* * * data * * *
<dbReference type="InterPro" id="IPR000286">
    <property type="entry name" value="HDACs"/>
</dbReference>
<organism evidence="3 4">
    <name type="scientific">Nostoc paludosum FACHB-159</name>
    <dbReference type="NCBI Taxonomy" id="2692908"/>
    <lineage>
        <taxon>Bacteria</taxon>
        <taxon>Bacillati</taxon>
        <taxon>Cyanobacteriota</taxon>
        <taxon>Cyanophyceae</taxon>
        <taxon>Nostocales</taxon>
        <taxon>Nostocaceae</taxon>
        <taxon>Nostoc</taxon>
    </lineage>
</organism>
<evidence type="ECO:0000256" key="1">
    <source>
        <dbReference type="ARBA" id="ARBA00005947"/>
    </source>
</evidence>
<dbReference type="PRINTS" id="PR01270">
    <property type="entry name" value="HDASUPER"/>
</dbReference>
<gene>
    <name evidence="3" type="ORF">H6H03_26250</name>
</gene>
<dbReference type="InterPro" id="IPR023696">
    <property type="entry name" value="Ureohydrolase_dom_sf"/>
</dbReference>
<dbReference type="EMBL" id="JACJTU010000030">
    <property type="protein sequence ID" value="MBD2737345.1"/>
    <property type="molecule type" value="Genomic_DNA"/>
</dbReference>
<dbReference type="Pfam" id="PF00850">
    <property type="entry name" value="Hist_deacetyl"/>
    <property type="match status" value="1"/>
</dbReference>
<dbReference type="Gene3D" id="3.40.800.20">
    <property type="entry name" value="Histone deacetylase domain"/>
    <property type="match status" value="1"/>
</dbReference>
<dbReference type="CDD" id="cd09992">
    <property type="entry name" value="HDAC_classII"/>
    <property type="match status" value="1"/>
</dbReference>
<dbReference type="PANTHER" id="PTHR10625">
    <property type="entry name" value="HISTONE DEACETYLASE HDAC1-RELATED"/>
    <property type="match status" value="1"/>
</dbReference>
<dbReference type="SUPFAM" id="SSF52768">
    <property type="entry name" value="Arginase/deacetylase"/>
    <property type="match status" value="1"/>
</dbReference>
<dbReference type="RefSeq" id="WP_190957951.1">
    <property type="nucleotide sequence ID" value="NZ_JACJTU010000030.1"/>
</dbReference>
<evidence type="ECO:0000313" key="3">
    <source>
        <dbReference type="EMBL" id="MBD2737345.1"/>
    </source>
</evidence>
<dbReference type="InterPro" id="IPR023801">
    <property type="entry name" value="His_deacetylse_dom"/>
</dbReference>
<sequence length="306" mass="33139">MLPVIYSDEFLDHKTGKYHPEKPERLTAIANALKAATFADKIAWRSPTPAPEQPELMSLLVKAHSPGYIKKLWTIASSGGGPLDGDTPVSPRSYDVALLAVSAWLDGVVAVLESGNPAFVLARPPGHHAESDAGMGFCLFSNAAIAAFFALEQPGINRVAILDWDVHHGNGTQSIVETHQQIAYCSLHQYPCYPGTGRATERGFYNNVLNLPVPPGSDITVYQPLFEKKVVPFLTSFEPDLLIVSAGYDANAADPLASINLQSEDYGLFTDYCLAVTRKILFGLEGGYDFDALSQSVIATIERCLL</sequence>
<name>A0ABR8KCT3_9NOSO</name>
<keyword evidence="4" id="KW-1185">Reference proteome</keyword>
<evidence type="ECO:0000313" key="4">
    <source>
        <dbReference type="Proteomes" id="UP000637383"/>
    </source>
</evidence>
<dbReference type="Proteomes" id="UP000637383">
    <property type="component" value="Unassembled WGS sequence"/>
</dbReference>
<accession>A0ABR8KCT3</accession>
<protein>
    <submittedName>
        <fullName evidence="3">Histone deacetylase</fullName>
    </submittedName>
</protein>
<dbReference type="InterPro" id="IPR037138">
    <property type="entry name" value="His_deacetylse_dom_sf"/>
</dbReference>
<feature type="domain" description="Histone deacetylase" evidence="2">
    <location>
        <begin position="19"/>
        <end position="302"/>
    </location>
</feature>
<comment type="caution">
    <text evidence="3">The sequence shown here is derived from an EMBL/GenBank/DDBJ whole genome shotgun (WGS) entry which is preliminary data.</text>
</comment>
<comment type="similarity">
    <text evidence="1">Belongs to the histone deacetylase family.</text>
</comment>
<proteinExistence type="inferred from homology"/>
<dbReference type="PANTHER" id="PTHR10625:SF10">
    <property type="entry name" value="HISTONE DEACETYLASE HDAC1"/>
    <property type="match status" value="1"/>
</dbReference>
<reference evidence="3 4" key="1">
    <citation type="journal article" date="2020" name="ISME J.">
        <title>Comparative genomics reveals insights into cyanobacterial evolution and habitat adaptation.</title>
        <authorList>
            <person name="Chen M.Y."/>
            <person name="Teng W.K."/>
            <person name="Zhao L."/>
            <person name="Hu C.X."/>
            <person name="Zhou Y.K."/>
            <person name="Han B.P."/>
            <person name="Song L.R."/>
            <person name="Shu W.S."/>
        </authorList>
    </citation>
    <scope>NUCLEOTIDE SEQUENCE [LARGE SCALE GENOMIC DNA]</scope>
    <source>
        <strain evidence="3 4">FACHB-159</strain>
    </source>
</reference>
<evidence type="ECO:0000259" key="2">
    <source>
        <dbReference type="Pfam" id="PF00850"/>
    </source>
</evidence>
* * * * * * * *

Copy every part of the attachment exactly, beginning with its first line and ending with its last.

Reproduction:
<dbReference type="InterPro" id="IPR000286">
    <property type="entry name" value="HDACs"/>
</dbReference>
<organism evidence="3 4">
    <name type="scientific">Nostoc paludosum FACHB-159</name>
    <dbReference type="NCBI Taxonomy" id="2692908"/>
    <lineage>
        <taxon>Bacteria</taxon>
        <taxon>Bacillati</taxon>
        <taxon>Cyanobacteriota</taxon>
        <taxon>Cyanophyceae</taxon>
        <taxon>Nostocales</taxon>
        <taxon>Nostocaceae</taxon>
        <taxon>Nostoc</taxon>
    </lineage>
</organism>
<evidence type="ECO:0000256" key="1">
    <source>
        <dbReference type="ARBA" id="ARBA00005947"/>
    </source>
</evidence>
<dbReference type="PRINTS" id="PR01270">
    <property type="entry name" value="HDASUPER"/>
</dbReference>
<gene>
    <name evidence="3" type="ORF">H6H03_26250</name>
</gene>
<dbReference type="InterPro" id="IPR023696">
    <property type="entry name" value="Ureohydrolase_dom_sf"/>
</dbReference>
<dbReference type="EMBL" id="JACJTU010000030">
    <property type="protein sequence ID" value="MBD2737345.1"/>
    <property type="molecule type" value="Genomic_DNA"/>
</dbReference>
<dbReference type="Pfam" id="PF00850">
    <property type="entry name" value="Hist_deacetyl"/>
    <property type="match status" value="1"/>
</dbReference>
<dbReference type="Gene3D" id="3.40.800.20">
    <property type="entry name" value="Histone deacetylase domain"/>
    <property type="match status" value="1"/>
</dbReference>
<dbReference type="CDD" id="cd09992">
    <property type="entry name" value="HDAC_classII"/>
    <property type="match status" value="1"/>
</dbReference>
<dbReference type="PANTHER" id="PTHR10625">
    <property type="entry name" value="HISTONE DEACETYLASE HDAC1-RELATED"/>
    <property type="match status" value="1"/>
</dbReference>
<dbReference type="SUPFAM" id="SSF52768">
    <property type="entry name" value="Arginase/deacetylase"/>
    <property type="match status" value="1"/>
</dbReference>
<dbReference type="RefSeq" id="WP_190957951.1">
    <property type="nucleotide sequence ID" value="NZ_JACJTU010000030.1"/>
</dbReference>
<evidence type="ECO:0000313" key="3">
    <source>
        <dbReference type="EMBL" id="MBD2737345.1"/>
    </source>
</evidence>
<dbReference type="InterPro" id="IPR023801">
    <property type="entry name" value="His_deacetylse_dom"/>
</dbReference>
<sequence length="306" mass="33139">MLPVIYSDEFLDHKTGKYHPEKPERLTAIANALKAATFADKIAWRSPTPAPEQPELMSLLVKAHSPGYIKKLWTIASSGGGPLDGDTPVSPRSYDVALLAVSAWLDGVVAVLESGNPAFVLARPPGHHAESDAGMGFCLFSNAAIAAFFALEQPGINRVAILDWDVHHGNGTQSIVETHQQIAYCSLHQYPCYPGTGRATERGFYNNVLNLPVPPGSDITVYQPLFEKKVVPFLTSFEPDLLIVSAGYDANAADPLASINLQSEDYGLFTDYCLAVTRKILFGLEGGYDFDALSQSVIATIERCLL</sequence>
<name>A0ABR8KCT3_9NOSO</name>
<keyword evidence="4" id="KW-1185">Reference proteome</keyword>
<evidence type="ECO:0000313" key="4">
    <source>
        <dbReference type="Proteomes" id="UP000637383"/>
    </source>
</evidence>
<dbReference type="Proteomes" id="UP000637383">
    <property type="component" value="Unassembled WGS sequence"/>
</dbReference>
<accession>A0ABR8KCT3</accession>
<protein>
    <submittedName>
        <fullName evidence="3">Histone deacetylase</fullName>
    </submittedName>
</protein>
<dbReference type="InterPro" id="IPR037138">
    <property type="entry name" value="His_deacetylse_dom_sf"/>
</dbReference>
<feature type="domain" description="Histone deacetylase" evidence="2">
    <location>
        <begin position="19"/>
        <end position="302"/>
    </location>
</feature>
<comment type="caution">
    <text evidence="3">The sequence shown here is derived from an EMBL/GenBank/DDBJ whole genome shotgun (WGS) entry which is preliminary data.</text>
</comment>
<comment type="similarity">
    <text evidence="1">Belongs to the histone deacetylase family.</text>
</comment>
<proteinExistence type="inferred from homology"/>
<dbReference type="PANTHER" id="PTHR10625:SF10">
    <property type="entry name" value="HISTONE DEACETYLASE HDAC1"/>
    <property type="match status" value="1"/>
</dbReference>
<reference evidence="3 4" key="1">
    <citation type="journal article" date="2020" name="ISME J.">
        <title>Comparative genomics reveals insights into cyanobacterial evolution and habitat adaptation.</title>
        <authorList>
            <person name="Chen M.Y."/>
            <person name="Teng W.K."/>
            <person name="Zhao L."/>
            <person name="Hu C.X."/>
            <person name="Zhou Y.K."/>
            <person name="Han B.P."/>
            <person name="Song L.R."/>
            <person name="Shu W.S."/>
        </authorList>
    </citation>
    <scope>NUCLEOTIDE SEQUENCE [LARGE SCALE GENOMIC DNA]</scope>
    <source>
        <strain evidence="3 4">FACHB-159</strain>
    </source>
</reference>
<evidence type="ECO:0000259" key="2">
    <source>
        <dbReference type="Pfam" id="PF00850"/>
    </source>
</evidence>